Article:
One time on my Ford truck I had to remove the differential and install new differential clutches, so that’s another possibility I guess. I can’t remember exactly why I did this … lol … I think it wasn’t the wheels were slipping though, I think it was there was too much play causing a thunk when I shifted.

You should also verify nothing is binding up, the drive-line, or especially one of the brakes for example, as a binding brake on one side can cause this problem. Sometimes an older flexible brake tube will collapse and cause the brake to bind. The differential gets confused when a brake is binding.

This reminds of the time my brother in law got stuck in his truck, his wasn’t a limited slip, so one wheel was spinning. The other was on solid ground but that wheel got no power to it. Nobody was there to help, so he crawled underneath and somehow disabled the emergency brake, just to the side that wasn’t slipping. So then when he pulled the emergency brake, it would only engage on the side that was slipping. By doing that, and tweaking the emergency brake as he gunned the engine, he was able to force the power to the wheel that was on solid ground and got unstuck.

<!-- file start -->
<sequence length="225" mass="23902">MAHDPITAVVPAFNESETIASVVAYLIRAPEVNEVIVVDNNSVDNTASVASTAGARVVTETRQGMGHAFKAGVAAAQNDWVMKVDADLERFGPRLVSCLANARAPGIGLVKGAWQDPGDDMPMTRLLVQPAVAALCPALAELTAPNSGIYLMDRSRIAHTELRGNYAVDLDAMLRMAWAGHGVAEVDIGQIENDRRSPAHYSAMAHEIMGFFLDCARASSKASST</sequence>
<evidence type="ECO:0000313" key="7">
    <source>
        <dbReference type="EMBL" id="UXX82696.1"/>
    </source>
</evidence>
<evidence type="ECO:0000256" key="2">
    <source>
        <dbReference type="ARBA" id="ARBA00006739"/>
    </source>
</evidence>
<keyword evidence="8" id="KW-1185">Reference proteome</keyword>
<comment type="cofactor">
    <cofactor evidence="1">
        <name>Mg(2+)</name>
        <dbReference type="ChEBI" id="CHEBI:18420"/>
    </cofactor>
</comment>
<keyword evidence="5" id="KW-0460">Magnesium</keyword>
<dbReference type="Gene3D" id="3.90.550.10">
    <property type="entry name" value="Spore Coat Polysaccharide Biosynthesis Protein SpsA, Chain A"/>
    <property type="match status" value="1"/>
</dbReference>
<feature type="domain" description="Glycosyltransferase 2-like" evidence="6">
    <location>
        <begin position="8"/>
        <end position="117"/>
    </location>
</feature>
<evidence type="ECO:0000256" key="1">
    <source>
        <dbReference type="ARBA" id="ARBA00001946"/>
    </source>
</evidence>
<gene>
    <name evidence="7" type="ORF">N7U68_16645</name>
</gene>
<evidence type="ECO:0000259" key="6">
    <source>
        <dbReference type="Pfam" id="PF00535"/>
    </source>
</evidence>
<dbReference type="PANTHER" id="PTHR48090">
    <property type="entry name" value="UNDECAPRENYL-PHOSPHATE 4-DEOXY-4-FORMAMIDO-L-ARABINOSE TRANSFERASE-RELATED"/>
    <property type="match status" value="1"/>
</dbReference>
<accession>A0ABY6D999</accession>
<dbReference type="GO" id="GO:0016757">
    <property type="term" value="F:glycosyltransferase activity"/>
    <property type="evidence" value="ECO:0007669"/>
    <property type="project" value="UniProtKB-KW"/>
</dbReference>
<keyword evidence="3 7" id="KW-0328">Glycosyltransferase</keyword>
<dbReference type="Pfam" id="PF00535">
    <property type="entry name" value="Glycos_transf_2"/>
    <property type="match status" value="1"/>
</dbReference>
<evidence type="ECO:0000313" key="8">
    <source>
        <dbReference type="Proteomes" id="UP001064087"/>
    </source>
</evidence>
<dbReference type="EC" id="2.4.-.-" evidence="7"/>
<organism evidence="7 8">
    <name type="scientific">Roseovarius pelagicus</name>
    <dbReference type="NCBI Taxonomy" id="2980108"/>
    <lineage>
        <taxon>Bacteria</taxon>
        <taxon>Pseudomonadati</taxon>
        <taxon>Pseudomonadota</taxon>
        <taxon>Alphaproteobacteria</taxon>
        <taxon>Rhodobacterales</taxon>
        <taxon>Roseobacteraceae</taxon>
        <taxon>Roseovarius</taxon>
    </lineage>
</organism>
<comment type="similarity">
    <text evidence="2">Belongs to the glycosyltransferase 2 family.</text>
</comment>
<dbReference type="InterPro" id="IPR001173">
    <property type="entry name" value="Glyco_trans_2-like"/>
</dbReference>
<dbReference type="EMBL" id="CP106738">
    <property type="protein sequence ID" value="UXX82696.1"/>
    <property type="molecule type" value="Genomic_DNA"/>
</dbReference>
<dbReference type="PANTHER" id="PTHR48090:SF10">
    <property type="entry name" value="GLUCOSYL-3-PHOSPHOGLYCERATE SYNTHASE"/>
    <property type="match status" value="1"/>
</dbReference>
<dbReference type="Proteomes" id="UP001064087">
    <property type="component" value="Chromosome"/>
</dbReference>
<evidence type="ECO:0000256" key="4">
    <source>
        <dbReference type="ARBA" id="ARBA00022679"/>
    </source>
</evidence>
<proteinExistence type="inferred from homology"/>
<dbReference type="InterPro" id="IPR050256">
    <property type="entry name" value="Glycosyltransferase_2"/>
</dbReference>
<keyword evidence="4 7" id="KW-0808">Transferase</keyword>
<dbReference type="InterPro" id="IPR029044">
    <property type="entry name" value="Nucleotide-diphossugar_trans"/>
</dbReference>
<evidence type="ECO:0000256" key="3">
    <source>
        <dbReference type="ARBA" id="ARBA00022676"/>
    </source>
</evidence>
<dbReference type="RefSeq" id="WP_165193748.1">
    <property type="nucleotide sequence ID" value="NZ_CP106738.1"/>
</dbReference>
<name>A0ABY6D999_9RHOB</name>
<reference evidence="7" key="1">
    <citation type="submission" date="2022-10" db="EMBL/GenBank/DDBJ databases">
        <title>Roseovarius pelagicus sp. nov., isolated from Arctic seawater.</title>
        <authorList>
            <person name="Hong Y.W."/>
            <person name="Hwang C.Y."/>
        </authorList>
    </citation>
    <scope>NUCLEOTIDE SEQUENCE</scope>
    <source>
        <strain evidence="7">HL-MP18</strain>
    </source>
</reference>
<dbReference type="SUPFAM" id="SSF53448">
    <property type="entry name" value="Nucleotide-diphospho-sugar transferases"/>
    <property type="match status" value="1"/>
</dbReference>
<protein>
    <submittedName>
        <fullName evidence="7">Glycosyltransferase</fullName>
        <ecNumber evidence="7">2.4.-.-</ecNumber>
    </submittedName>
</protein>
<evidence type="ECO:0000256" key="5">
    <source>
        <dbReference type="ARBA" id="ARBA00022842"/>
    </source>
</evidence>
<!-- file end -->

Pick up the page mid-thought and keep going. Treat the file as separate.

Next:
Very interesting George. The part about power going to “wheels with least amount of traction” is just what it feels like when I’m stuck and watch the wrong wheel spin uselessly. very interesting.
Gotta run this theory by my mechanic.

p.s. Shocks also help to keep wheels on the ground. When I changed mine I found I had better traction on snow, especially if the snow was packed and not smooth. allowing the wheels to bounce. just enough to allow spinning to start.

Is there any way to test this Jeep and compare it to other Jeeps? Just to see if it is true that it does not push with power.